I woke up a little before 8 am, folded up the blanket and mattress and returned them to the cafe where I had gotten them. I used the bathroom and brushed my teeth, and walked a few hundred meters to wake up before setting out running into the foggy and brisk morning. "Feels like the fall" I thought to myself.
Very fortunately, I had established a place to stay in the small town of Zitsa with Kostas, who I met through couchsurfing. The run seemed long, and I was taunted through the last 8 km by (what looked like) chocolate milk containers which littered the road. I was chased once again for about 400 meters by a pair of very nasty looking dogs. This time I just maintained the same pace and looked forward, hoping that no biting would occur. Eventually they got bored and turned around, and I comfortably continued forward. When I finally got into Zitsa, I went right to the mini market and bought the brown carton that I had been seeing in the street. I couldn't read what it said, but common sense told me it was chocolate milk. I bought two, and opened the first one half expecting it to be goats milk or some strange concoction that would make me vomit. Those glorious brown bubbles proved my chocolate-milk-hypothesis however, and one glorious fact was made certain to me: chocolate milk exists in Greece.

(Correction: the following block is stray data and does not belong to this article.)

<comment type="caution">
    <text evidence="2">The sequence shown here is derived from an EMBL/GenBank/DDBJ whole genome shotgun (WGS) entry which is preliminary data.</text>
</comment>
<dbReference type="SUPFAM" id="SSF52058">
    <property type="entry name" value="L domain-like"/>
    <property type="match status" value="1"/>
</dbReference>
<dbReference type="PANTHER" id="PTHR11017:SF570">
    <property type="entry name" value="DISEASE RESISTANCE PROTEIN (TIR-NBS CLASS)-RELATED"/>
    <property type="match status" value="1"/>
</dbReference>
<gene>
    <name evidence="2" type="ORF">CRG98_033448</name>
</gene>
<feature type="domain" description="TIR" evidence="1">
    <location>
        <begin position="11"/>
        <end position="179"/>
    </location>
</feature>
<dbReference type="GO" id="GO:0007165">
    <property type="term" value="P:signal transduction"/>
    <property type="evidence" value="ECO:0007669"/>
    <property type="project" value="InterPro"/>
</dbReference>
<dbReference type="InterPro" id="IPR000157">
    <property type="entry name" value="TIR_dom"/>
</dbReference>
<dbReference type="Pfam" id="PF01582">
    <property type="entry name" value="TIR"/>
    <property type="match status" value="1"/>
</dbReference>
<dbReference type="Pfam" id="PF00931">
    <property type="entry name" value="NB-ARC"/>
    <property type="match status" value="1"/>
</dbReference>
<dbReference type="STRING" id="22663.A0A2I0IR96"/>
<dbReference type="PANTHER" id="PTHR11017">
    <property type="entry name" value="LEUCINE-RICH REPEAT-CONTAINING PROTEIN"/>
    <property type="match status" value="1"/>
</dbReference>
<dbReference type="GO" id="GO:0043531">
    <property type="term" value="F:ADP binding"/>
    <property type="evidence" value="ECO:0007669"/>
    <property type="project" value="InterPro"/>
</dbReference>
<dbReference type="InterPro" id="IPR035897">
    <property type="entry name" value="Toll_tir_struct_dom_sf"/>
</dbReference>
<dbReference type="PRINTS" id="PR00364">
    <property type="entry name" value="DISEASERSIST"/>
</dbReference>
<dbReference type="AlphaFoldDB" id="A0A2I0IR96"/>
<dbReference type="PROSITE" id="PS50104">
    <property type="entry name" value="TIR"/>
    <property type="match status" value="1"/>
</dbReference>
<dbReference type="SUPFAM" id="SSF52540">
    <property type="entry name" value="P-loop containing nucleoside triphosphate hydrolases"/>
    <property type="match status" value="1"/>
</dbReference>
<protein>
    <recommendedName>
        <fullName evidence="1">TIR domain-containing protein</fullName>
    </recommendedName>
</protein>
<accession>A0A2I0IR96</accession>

As I stammered about in the street, I heard my name called out. It was Kostas. I headed over to the nearby bakery where he worked to meet him. I spent the afternoon talking to Kostas, watching him make cookies and asking him questions about preparing bread as he offered me all sorts of delicious things to eat.
Around two we went over to the place where I was staying, and I met Jack, an English guy who was also couchsurfing with Kostas (a guy who has been roaming Eastern Europe and the Middle East for around 15 months). We had a long lunch with Kostas, his mother, and his Grandmother...and I was given enormous amounts of incredible food. The day was spent eating vegetables from his family's garden, bread from his bakery, wine from his family's grapes, and feta cheese from his family's sheep.
After a long lunch, I took a shower and washed up my clothes, and took a nap for a couple hours. Around 8 we met Kostas again for more food and drinking...and around midnight I went to sleep again.
There is definitely something good going on in Zitsa, and Kostas knew all about it. I got the recovery that I much needed, and the food and friendship that encouraged me to keep on running through the crazy (and wonderful) place that is Greece.
16 September 2009